8 Tips for Less Sucky Writing*
By Guest Blogger: Lori Bailey
A few weeks ago, I led a learning session for our staff called 10 Tips for Less Sucky Writing. When I tweeted about it, Steve asked if I might be interested in sharing the content in a guest post. Of course! And yet, the material I prepared for our team was specifically for people who aren’t specializing in communication. So I’ve pared down the list a bit, but kept to some basics, because if you’re anything like me, they’re the hardest things to do well consistently.
1. Is writing the best way to communicate this? As a writer, it’s tempting to think the written word is the solution for everything. And even though I love to read, I’m not blind to the fact that communication is changing. We live in a YouTube culture and we have 140-character attention spans. Sometimes, it can be way more effective to share a short video than to try to capture something in words. Case in point: our Senior Pastor, Craig Groeschel, does a fantastic job communicating through short videos that we email to our partners (members) and/or staff.
2. Who am I talking to? It’s easy to get into a to-do list mindset when we’re whipping off blurbs for a weekend bulletin or email. But I’ve noticed that when I do that, my writing tends to be more about us as an organization and less about the reader. What really helps me is to think of my intended audience and pick out one or two people who fall into that group. Then, when I’m writing, I try to step into their shoes a bit and point out how the event/resource/class/etc. would be helpful to them.
3. Stop selling. Start informing. This was probably my biggest takeway from Kem Meyer’s Less Clutter, Less Noise. I realized that overpromising and overhyping shows that we really don’t trust the opportunity to speak for itself and we don’t trust our reader to be smart enough to see it. It gets tricky when people on your team come to you in hopes that you will sell their event for them. I’ve found that when I describe real outcomes that can benefit the reader, I’m usually able to deliver what my team is really looking for.
4. Consider context. Where is this content going to live? What else is being talked about there? Does what you’re communicating conflict with that? Does it duplicate that? Is it out of place there? Here’s a real example from one of my favorite campus teams at LifeChurch.tv. In a newsletter blurb that was welcoming in the new year and talking about all the great things ahead, this sentence was included: “It's time to give more, serve more, do more, invite more, pray more, and be more like Jesus.” Now, that sentence alone may be fine, but consider the context that it’s in a newsletter where we’re promoting the upcoming series Margin, which talked about doing less. In that context, it’s a little contradictory.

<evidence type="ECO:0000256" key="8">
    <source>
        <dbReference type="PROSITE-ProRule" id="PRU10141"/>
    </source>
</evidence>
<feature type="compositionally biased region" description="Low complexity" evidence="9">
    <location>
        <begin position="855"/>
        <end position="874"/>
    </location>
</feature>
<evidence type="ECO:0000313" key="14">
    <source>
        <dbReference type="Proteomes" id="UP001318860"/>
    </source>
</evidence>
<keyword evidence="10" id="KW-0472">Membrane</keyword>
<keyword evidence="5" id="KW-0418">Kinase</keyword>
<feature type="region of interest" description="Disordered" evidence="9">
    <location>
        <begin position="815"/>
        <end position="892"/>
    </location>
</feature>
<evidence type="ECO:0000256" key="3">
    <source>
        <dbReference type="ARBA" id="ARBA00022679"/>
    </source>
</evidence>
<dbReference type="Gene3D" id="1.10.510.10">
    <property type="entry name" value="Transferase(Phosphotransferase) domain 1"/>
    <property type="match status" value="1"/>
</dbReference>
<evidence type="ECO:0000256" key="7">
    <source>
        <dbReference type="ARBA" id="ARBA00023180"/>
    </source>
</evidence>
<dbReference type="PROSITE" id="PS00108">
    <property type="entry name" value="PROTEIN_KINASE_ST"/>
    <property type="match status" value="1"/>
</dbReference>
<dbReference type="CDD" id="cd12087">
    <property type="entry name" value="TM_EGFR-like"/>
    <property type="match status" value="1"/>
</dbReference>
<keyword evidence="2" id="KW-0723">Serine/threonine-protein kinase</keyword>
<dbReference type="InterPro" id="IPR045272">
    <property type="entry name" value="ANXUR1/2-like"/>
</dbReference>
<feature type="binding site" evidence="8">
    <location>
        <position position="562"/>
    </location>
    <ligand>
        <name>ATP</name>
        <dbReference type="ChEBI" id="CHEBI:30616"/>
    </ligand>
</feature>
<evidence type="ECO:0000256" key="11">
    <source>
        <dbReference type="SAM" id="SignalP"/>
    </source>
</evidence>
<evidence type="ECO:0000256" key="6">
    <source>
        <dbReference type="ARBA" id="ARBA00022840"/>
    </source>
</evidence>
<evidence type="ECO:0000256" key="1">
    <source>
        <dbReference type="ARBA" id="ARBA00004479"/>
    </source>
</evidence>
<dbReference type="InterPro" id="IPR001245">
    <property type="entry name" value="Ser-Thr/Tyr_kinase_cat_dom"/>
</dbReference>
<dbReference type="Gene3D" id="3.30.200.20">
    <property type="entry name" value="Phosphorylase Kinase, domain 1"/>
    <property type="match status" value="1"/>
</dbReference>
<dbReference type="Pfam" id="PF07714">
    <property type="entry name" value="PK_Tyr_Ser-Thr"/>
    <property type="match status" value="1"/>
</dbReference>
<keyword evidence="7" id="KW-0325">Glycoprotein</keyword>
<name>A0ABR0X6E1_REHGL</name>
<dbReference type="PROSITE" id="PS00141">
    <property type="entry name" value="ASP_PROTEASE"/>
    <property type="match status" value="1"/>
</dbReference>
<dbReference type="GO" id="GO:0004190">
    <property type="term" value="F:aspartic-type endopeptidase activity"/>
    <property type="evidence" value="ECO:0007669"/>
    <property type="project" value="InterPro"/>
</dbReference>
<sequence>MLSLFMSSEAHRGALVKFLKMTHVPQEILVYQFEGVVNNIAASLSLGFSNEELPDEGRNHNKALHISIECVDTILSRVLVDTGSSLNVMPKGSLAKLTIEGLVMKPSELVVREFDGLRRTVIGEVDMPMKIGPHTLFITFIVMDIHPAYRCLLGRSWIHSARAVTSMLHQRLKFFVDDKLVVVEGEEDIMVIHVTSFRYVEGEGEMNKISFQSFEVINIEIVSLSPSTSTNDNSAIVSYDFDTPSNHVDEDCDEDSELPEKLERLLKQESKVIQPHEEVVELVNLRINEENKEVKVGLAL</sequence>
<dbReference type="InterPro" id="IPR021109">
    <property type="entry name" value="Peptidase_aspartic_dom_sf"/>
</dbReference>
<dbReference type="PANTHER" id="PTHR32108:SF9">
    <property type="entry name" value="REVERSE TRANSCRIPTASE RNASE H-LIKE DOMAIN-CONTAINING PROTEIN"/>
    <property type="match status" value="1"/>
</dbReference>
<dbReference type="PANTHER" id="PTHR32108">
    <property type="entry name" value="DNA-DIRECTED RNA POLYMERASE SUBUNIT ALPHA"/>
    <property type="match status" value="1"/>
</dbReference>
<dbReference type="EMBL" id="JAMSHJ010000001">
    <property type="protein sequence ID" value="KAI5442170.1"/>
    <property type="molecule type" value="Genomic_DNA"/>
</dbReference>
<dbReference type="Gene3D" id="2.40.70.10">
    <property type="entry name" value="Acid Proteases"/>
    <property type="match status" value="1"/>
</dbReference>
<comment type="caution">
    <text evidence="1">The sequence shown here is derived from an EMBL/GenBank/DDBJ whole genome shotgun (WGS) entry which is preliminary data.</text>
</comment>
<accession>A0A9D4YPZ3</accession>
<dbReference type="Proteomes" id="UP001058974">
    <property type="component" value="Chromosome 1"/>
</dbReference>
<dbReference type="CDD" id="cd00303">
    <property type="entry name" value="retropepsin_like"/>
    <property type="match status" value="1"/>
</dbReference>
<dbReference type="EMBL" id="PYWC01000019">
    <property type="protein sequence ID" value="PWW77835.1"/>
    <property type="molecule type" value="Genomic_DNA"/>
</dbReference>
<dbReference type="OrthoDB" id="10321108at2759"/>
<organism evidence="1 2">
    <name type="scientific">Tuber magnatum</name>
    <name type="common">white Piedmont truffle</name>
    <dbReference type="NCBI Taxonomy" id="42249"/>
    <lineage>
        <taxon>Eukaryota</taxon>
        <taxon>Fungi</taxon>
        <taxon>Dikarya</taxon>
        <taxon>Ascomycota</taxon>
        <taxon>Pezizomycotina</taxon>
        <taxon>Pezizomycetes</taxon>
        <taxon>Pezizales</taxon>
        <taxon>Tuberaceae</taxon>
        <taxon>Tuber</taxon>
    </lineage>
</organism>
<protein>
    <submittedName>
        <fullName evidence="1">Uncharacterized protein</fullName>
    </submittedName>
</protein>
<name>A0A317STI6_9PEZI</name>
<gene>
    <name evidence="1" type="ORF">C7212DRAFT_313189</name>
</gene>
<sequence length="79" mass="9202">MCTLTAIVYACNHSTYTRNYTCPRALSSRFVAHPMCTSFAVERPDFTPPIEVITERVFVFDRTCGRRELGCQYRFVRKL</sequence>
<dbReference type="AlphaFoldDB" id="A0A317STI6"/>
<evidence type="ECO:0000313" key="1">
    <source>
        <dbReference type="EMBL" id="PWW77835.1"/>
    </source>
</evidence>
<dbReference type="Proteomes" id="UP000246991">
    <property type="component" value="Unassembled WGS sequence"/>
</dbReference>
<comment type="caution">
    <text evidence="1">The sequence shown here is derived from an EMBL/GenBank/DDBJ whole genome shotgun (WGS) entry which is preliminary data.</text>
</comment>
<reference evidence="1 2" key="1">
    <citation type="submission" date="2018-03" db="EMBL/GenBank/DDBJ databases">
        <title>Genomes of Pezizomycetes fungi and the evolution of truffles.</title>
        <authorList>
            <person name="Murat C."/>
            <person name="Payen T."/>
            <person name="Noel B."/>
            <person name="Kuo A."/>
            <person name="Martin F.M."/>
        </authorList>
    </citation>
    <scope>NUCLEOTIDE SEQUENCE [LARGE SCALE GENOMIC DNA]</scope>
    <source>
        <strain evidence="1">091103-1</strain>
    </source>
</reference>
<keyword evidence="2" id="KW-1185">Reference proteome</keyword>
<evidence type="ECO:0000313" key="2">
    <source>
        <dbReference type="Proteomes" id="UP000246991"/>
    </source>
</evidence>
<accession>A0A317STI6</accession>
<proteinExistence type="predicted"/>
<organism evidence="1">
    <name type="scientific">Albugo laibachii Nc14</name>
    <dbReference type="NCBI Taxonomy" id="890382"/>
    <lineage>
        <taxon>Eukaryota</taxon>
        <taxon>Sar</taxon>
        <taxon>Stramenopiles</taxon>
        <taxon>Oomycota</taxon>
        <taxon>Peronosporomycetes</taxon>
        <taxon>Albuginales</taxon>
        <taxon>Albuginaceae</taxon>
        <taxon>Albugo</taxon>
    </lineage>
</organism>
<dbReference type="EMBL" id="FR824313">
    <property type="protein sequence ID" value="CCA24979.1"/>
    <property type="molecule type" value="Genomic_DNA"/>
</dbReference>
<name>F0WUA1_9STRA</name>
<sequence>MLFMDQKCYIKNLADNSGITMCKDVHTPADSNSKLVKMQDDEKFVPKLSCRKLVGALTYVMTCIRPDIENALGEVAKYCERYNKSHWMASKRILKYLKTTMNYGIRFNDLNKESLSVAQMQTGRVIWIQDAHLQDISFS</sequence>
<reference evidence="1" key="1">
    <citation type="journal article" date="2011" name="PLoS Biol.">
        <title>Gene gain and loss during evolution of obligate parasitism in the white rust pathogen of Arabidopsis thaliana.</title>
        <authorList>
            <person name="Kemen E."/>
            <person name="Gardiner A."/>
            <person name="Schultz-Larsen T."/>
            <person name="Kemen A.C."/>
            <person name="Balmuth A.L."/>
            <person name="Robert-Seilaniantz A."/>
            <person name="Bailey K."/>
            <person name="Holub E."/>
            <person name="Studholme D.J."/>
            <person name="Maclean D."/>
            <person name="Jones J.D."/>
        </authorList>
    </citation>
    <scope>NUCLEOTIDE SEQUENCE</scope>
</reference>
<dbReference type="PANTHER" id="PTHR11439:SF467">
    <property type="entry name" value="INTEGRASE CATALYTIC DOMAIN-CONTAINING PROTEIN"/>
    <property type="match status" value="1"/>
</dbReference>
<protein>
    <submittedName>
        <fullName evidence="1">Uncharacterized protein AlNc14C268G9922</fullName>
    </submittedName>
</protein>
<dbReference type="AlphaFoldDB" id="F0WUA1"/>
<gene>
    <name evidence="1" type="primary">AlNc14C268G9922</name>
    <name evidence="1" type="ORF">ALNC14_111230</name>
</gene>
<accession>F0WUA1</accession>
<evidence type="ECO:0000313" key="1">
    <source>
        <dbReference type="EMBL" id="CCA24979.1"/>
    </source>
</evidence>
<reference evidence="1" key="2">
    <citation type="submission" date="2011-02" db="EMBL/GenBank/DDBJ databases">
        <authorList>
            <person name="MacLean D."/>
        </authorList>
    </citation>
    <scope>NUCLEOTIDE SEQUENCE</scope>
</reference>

5. Tune up your tone. Generally, for the informational writing many of us are involved in (as opposed to sermons, devotionals, etc.), you’ll want to speak to the better side of people—that’s the part they like best. Embrace vision. Keep your tone friendly, fun, caring, and sincere. For example, in a recent newsletter that was sent my way, I nixed this sentence: Have you been putting off joining a LifeGroup? because it felt a little naggy.
6. Avoid words that don’t mean anything:
· overused words and phrases (some I’m trying to avoid: “life change,” “next level,” and all forms of “impact”)
· insider lingo, (ministry names can be confusing to new people)
· churchy talk (would someone who’s never been to church understand it?)
7. What can I cut? I struggle to keep my writing concise (just look at this post!), so sometimes I give myself a maximum word count to keep healthy constraints on my work. If you’re trying to figure out what to cut, this list of redundant phrases might be handy. It’s scary how many of these make their way into my writing!
8. Everyone needs an editor.
· Look things up. I’m not a spelling and grammar expert. Not even close. But I can Google a verb conjugation or the proper usage of lay vs. lie in seconds flat. I’m also a big fan of Grammar Girl since she gives me helpful tips in short doses.
· Read things aloud. Do you do this too? I can’t believe how many mistakes I can catch when I take the time to do this.
· Get a second set of eyes on it. This can be tricky if there aren’t many people on your team with writing skills, but you can try subdividing the edits by finding someone who is great with mechanics and someone else who can look for holes/tone/vision misses. Don’t forget about your volunteers or colleagues too!
What else would you add? I’d love to hear what you’re learning in your role.
* I have a one-line job description at LifeChurch.tv: to make our communications less sucky. We know we’re never going to get it right 100% of the time, but we want to continue improving from wherever we are.
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